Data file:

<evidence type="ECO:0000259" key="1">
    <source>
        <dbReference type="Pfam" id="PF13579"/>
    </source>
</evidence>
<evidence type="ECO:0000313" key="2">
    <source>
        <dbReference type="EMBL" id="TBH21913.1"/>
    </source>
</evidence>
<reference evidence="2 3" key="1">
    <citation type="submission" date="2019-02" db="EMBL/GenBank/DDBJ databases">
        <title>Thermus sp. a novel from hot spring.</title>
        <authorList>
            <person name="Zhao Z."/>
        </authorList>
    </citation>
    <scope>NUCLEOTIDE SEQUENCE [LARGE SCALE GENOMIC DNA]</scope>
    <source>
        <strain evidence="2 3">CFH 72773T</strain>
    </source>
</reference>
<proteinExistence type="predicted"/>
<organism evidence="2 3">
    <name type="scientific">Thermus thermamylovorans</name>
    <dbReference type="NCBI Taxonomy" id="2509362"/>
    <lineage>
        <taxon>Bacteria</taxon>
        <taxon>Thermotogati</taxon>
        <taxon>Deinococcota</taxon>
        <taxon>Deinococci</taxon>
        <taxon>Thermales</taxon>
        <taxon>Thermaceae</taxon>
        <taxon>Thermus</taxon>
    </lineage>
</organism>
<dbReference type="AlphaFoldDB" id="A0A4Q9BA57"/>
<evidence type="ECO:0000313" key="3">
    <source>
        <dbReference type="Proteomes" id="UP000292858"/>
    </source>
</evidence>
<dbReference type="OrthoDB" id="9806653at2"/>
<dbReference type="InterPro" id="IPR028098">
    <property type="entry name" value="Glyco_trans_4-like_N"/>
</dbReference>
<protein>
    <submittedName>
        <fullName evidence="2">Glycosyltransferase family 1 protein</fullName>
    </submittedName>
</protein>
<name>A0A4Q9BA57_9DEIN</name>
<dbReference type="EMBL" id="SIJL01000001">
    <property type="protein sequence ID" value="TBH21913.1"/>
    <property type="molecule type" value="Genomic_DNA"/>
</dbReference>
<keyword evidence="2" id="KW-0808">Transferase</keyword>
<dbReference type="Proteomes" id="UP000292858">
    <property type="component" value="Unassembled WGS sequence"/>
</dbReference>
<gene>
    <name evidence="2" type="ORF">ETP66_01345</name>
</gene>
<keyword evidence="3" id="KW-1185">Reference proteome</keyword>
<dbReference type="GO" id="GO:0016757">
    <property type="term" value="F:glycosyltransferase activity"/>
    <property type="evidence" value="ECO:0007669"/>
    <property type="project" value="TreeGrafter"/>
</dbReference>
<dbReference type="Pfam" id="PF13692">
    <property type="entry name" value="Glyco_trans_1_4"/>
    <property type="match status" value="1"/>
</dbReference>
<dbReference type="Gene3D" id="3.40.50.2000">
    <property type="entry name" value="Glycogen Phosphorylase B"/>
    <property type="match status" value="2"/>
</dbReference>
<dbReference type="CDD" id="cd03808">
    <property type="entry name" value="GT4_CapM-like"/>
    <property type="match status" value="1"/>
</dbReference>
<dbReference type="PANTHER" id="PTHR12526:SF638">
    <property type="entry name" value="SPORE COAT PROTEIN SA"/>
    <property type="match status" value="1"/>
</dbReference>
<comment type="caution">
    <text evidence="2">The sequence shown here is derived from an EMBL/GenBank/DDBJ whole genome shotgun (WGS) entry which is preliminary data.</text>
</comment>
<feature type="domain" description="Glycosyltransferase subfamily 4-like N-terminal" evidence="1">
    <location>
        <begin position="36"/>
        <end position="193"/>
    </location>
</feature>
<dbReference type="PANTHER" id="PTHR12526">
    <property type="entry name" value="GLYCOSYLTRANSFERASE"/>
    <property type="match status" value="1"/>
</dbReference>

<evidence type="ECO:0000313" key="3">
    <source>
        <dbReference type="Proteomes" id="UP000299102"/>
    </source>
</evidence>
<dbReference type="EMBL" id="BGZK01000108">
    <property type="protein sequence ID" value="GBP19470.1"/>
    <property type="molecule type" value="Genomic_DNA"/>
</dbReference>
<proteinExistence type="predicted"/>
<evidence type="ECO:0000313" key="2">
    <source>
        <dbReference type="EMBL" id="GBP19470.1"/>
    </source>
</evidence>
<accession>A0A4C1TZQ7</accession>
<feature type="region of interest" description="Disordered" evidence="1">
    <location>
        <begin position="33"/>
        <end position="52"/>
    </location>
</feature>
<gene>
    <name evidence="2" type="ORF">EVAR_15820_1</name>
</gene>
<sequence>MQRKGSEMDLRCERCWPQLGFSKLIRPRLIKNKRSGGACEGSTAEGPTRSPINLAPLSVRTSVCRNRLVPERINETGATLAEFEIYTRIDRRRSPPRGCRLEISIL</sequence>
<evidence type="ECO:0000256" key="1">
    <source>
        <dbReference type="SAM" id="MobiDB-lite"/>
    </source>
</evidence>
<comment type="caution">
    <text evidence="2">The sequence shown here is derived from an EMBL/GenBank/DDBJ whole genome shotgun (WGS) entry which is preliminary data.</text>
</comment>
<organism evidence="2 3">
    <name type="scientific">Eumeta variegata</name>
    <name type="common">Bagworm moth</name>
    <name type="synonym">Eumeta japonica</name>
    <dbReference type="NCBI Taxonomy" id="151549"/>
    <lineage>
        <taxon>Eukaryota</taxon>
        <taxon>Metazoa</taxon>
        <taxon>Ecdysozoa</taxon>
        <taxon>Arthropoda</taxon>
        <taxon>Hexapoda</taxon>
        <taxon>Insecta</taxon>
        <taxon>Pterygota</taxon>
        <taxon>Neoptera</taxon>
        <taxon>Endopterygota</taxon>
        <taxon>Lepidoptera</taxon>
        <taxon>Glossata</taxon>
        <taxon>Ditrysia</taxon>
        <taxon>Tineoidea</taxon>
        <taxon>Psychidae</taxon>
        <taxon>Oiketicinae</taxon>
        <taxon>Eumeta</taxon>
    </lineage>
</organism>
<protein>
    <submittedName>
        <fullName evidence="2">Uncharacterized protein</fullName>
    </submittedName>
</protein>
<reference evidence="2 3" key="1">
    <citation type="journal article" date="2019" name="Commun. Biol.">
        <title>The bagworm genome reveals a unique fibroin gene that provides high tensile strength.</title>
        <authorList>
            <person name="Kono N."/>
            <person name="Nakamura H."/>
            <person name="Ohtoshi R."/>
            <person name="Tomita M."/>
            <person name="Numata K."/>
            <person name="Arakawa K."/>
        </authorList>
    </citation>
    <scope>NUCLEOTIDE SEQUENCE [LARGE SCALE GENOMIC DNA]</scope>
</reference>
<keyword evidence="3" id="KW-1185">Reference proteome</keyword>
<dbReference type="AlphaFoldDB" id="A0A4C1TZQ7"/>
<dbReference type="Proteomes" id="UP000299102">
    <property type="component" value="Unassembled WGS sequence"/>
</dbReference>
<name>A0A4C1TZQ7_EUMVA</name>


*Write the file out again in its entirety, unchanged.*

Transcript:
<evidence type="ECO:0000259" key="1">
    <source>
        <dbReference type="Pfam" id="PF13579"/>
    </source>
</evidence>
<evidence type="ECO:0000313" key="2">
    <source>
        <dbReference type="EMBL" id="TBH21913.1"/>
    </source>
</evidence>
<reference evidence="2 3" key="1">
    <citation type="submission" date="2019-02" db="EMBL/GenBank/DDBJ databases">
        <title>Thermus sp. a novel from hot spring.</title>
        <authorList>
            <person name="Zhao Z."/>
        </authorList>
    </citation>
    <scope>NUCLEOTIDE SEQUENCE [LARGE SCALE GENOMIC DNA]</scope>
    <source>
        <strain evidence="2 3">CFH 72773T</strain>
    </source>
</reference>
<proteinExistence type="predicted"/>
<organism evidence="2 3">
    <name type="scientific">Thermus thermamylovorans</name>
    <dbReference type="NCBI Taxonomy" id="2509362"/>
    <lineage>
        <taxon>Bacteria</taxon>
        <taxon>Thermotogati</taxon>
        <taxon>Deinococcota</taxon>
        <taxon>Deinococci</taxon>
        <taxon>Thermales</taxon>
        <taxon>Thermaceae</taxon>
        <taxon>Thermus</taxon>
    </lineage>
</organism>
<dbReference type="AlphaFoldDB" id="A0A4Q9BA57"/>
<evidence type="ECO:0000313" key="3">
    <source>
        <dbReference type="Proteomes" id="UP000292858"/>
    </source>
</evidence>
<dbReference type="OrthoDB" id="9806653at2"/>
<dbReference type="InterPro" id="IPR028098">
    <property type="entry name" value="Glyco_trans_4-like_N"/>
</dbReference>
<protein>
    <submittedName>
        <fullName evidence="2">Glycosyltransferase family 1 protein</fullName>
    </submittedName>
</protein>
<name>A0A4Q9BA57_9DEIN</name>
<dbReference type="EMBL" id="SIJL01000001">
    <property type="protein sequence ID" value="TBH21913.1"/>
    <property type="molecule type" value="Genomic_DNA"/>
</dbReference>
<keyword evidence="2" id="KW-0808">Transferase</keyword>
<dbReference type="Proteomes" id="UP000292858">
    <property type="component" value="Unassembled WGS sequence"/>
</dbReference>
<gene>
    <name evidence="2" type="ORF">ETP66_01345</name>
</gene>
<keyword evidence="3" id="KW-1185">Reference proteome</keyword>
<dbReference type="GO" id="GO:0016757">
    <property type="term" value="F:glycosyltransferase activity"/>
    <property type="evidence" value="ECO:0007669"/>
    <property type="project" value="TreeGrafter"/>
</dbReference>
<dbReference type="Pfam" id="PF13692">
    <property type="entry name" value="Glyco_trans_1_4"/>
    <property type="match status" value="1"/>
</dbReference>
<dbReference type="Gene3D" id="3.40.50.2000">
    <property type="entry name" value="Glycogen Phosphorylase B"/>
    <property type="match status" value="2"/>
</dbReference>
<dbReference type="CDD" id="cd03808">
    <property type="entry name" value="GT4_CapM-like"/>
    <property type="match status" value="1"/>
</dbReference>
<dbReference type="PANTHER" id="PTHR12526:SF638">
    <property type="entry name" value="SPORE COAT PROTEIN SA"/>
    <property type="match status" value="1"/>
</dbReference>
<comment type="caution">
    <text evidence="2">The sequence shown here is derived from an EMBL/GenBank/DDBJ whole genome shotgun (WGS) entry which is preliminary data.</text>
</comment>
<feature type="domain" description="Glycosyltransferase subfamily 4-like N-terminal" evidence="1">
    <location>
        <begin position="36"/>
        <end position="193"/>
    </location>
</feature>
<dbReference type="PANTHER" id="PTHR12526">
    <property type="entry name" value="GLYCOSYLTRANSFERASE"/>
    <property type="match status" value="1"/>
</dbReference>

<evidence type="ECO:0000313" key="3">
    <source>
        <dbReference type="Proteomes" id="UP000299102"/>
    </source>
</evidence>
<dbReference type="EMBL" id="BGZK01000108">
    <property type="protein sequence ID" value="GBP19470.1"/>
    <property type="molecule type" value="Genomic_DNA"/>
</dbReference>
<proteinExistence type="predicted"/>
<evidence type="ECO:0000313" key="2">
    <source>
        <dbReference type="EMBL" id="GBP19470.1"/>
    </source>
</evidence>
<accession>A0A4C1TZQ7</accession>
<feature type="region of interest" description="Disordered" evidence="1">
    <location>
        <begin position="33"/>
        <end position="52"/>
    </location>
</feature>
<gene>
    <name evidence="2" type="ORF">EVAR_15820_1</name>
</gene>
<sequence>MQRKGSEMDLRCERCWPQLGFSKLIRPRLIKNKRSGGACEGSTAEGPTRSPINLAPLSVRTSVCRNRLVPERINETGATLAEFEIYTRIDRRRSPPRGCRLEISIL</sequence>
<evidence type="ECO:0000256" key="1">
    <source>
        <dbReference type="SAM" id="MobiDB-lite"/>
    </source>
</evidence>
<comment type="caution">
    <text evidence="2">The sequence shown here is derived from an EMBL/GenBank/DDBJ whole genome shotgun (WGS) entry which is preliminary data.</text>
</comment>
<organism evidence="2 3">
    <name type="scientific">Eumeta variegata</name>
    <name type="common">Bagworm moth</name>
    <name type="synonym">Eumeta japonica</name>
    <dbReference type="NCBI Taxonomy" id="151549"/>
    <lineage>
        <taxon>Eukaryota</taxon>
        <taxon>Metazoa</taxon>
        <taxon>Ecdysozoa</taxon>
        <taxon>Arthropoda</taxon>
        <taxon>Hexapoda</taxon>
        <taxon>Insecta</taxon>
        <taxon>Pterygota</taxon>
        <taxon>Neoptera</taxon>
        <taxon>Endopterygota</taxon>
        <taxon>Lepidoptera</taxon>
        <taxon>Glossata</taxon>
        <taxon>Ditrysia</taxon>
        <taxon>Tineoidea</taxon>
        <taxon>Psychidae</taxon>
        <taxon>Oiketicinae</taxon>
        <taxon>Eumeta</taxon>
    </lineage>
</organism>
<protein>
    <submittedName>
        <fullName evidence="2">Uncharacterized protein</fullName>
    </submittedName>
</protein>
<reference evidence="2 3" key="1">
    <citation type="journal article" date="2019" name="Commun. Biol.">
        <title>The bagworm genome reveals a unique fibroin gene that provides high tensile strength.</title>
        <authorList>
            <person name="Kono N."/>
            <person name="Nakamura H."/>
            <person name="Ohtoshi R."/>
            <person name="Tomita M."/>
            <person name="Numata K."/>
            <person name="Arakawa K."/>
        </authorList>
    </citation>
    <scope>NUCLEOTIDE SEQUENCE [LARGE SCALE GENOMIC DNA]</scope>
</reference>
<keyword evidence="3" id="KW-1185">Reference proteome</keyword>
<dbReference type="AlphaFoldDB" id="A0A4C1TZQ7"/>
<dbReference type="Proteomes" id="UP000299102">
    <property type="component" value="Unassembled WGS sequence"/>
</dbReference>
<name>A0A4C1TZQ7_EUMVA</name>